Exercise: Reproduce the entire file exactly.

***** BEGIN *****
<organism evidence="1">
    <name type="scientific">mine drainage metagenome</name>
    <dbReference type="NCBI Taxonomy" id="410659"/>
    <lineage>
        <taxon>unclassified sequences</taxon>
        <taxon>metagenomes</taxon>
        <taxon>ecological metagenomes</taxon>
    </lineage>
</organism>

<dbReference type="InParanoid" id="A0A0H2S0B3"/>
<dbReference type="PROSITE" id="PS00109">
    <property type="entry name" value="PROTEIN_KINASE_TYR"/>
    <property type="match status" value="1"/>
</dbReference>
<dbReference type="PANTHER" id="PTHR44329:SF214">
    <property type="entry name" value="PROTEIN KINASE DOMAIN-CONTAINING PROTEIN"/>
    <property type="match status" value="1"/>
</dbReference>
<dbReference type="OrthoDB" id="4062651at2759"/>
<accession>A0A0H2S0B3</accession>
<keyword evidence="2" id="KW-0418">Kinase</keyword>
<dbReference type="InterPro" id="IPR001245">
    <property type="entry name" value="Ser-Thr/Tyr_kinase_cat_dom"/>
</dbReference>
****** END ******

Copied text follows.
<organism evidence="1">
    <name type="scientific">mine drainage metagenome</name>
    <dbReference type="NCBI Taxonomy" id="410659"/>
    <lineage>
        <taxon>unclassified sequences</taxon>
        <taxon>metagenomes</taxon>
        <taxon>ecological metagenomes</taxon>
    </lineage>
</organism>

<dbReference type="InParanoid" id="A0A0H2S0B3"/>
<dbReference type="PROSITE" id="PS00109">
    <property type="entry name" value="PROTEIN_KINASE_TYR"/>
    <property type="match status" value="1"/>
</dbReference>
<dbReference type="PANTHER" id="PTHR44329:SF214">
    <property type="entry name" value="PROTEIN KINASE DOMAIN-CONTAINING PROTEIN"/>
    <property type="match status" value="1"/>
</dbReference>
<dbReference type="OrthoDB" id="4062651at2759"/>
<accession>A0A0H2S0B3</accession>
<keyword evidence="2" id="KW-0418">Kinase</keyword>
<dbReference type="InterPro" id="IPR001245">
    <property type="entry name" value="Ser-Thr/Tyr_kinase_cat_dom"/>
</dbReference>